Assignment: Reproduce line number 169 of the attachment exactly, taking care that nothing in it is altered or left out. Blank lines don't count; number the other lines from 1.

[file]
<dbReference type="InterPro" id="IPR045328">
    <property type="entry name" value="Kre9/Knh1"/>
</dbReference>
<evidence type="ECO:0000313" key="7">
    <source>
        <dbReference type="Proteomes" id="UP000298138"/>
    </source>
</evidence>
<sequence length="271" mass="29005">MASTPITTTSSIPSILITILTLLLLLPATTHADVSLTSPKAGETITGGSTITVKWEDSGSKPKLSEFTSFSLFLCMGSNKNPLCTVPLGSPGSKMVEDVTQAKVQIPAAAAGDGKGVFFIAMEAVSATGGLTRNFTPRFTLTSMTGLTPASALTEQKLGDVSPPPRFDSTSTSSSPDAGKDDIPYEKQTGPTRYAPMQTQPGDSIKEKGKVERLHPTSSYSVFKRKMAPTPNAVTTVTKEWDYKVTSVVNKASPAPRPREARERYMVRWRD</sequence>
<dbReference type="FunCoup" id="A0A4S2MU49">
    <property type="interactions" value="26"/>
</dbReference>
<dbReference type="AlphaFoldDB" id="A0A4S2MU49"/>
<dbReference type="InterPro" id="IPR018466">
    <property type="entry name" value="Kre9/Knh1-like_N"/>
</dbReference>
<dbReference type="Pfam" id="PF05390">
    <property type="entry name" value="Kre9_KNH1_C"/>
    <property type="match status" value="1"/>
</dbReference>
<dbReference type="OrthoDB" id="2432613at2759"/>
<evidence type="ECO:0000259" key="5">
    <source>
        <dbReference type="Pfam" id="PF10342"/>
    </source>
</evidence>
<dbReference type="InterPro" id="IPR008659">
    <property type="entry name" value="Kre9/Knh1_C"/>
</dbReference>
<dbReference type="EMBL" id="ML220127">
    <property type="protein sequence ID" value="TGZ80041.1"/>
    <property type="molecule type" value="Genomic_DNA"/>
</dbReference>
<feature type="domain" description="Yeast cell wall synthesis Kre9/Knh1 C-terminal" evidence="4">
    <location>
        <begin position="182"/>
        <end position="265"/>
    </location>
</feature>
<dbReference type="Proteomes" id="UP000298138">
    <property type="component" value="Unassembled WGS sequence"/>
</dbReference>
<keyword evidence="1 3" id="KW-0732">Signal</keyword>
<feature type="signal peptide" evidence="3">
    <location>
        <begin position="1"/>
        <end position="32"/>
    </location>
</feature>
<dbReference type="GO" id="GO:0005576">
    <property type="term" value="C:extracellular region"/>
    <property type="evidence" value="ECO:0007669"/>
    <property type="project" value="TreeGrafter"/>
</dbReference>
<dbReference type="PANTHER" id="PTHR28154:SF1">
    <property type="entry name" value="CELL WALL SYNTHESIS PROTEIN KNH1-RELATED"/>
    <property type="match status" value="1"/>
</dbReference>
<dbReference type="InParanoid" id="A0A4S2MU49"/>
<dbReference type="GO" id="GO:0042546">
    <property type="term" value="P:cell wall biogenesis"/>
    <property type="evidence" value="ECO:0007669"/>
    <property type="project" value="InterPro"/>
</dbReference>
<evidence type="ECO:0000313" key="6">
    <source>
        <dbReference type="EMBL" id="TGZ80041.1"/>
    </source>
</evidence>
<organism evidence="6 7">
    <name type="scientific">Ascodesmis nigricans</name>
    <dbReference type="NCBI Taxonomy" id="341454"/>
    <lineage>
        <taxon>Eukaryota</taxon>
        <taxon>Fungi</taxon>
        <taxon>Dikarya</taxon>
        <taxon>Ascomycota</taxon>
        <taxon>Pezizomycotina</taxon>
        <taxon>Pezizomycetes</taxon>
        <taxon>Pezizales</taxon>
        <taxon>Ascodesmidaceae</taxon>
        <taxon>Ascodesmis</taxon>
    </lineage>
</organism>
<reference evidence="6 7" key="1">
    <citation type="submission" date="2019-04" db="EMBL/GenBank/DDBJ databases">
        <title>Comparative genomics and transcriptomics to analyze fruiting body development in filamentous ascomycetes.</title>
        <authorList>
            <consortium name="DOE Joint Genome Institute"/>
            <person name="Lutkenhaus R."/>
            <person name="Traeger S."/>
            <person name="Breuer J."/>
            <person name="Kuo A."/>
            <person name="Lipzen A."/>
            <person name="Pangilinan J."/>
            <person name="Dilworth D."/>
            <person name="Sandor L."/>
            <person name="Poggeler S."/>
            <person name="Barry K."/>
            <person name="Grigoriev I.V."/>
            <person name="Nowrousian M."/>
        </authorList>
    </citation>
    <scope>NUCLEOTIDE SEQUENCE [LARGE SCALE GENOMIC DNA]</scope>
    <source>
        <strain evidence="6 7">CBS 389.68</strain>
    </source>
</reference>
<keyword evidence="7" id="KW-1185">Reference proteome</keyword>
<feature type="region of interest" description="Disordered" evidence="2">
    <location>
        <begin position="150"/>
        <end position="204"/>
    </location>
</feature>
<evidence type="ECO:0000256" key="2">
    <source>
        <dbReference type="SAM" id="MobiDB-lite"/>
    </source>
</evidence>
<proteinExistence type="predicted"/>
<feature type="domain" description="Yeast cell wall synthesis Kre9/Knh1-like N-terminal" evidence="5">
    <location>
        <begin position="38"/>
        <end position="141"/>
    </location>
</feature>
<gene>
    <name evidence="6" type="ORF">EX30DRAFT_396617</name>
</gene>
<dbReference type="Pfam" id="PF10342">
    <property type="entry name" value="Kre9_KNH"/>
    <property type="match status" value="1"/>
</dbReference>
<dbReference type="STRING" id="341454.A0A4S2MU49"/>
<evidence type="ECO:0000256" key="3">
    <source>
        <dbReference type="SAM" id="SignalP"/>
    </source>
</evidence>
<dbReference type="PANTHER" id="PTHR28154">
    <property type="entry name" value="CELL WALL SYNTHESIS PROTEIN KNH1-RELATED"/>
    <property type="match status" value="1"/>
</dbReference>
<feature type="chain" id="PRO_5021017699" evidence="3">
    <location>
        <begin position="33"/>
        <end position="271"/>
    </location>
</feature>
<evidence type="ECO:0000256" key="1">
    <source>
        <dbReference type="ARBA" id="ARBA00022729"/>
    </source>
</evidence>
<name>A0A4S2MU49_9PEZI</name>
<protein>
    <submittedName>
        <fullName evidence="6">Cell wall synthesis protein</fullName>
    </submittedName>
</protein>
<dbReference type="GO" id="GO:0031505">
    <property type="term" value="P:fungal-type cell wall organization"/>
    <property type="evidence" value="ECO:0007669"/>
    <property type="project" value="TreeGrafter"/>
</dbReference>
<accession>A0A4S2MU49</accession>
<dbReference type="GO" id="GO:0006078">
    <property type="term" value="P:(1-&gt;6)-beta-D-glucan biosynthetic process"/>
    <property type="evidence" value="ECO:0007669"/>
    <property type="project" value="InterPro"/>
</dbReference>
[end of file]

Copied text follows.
    <property type="term" value="P:(1-&gt;6)-beta-D-glucan biosynthetic process"/>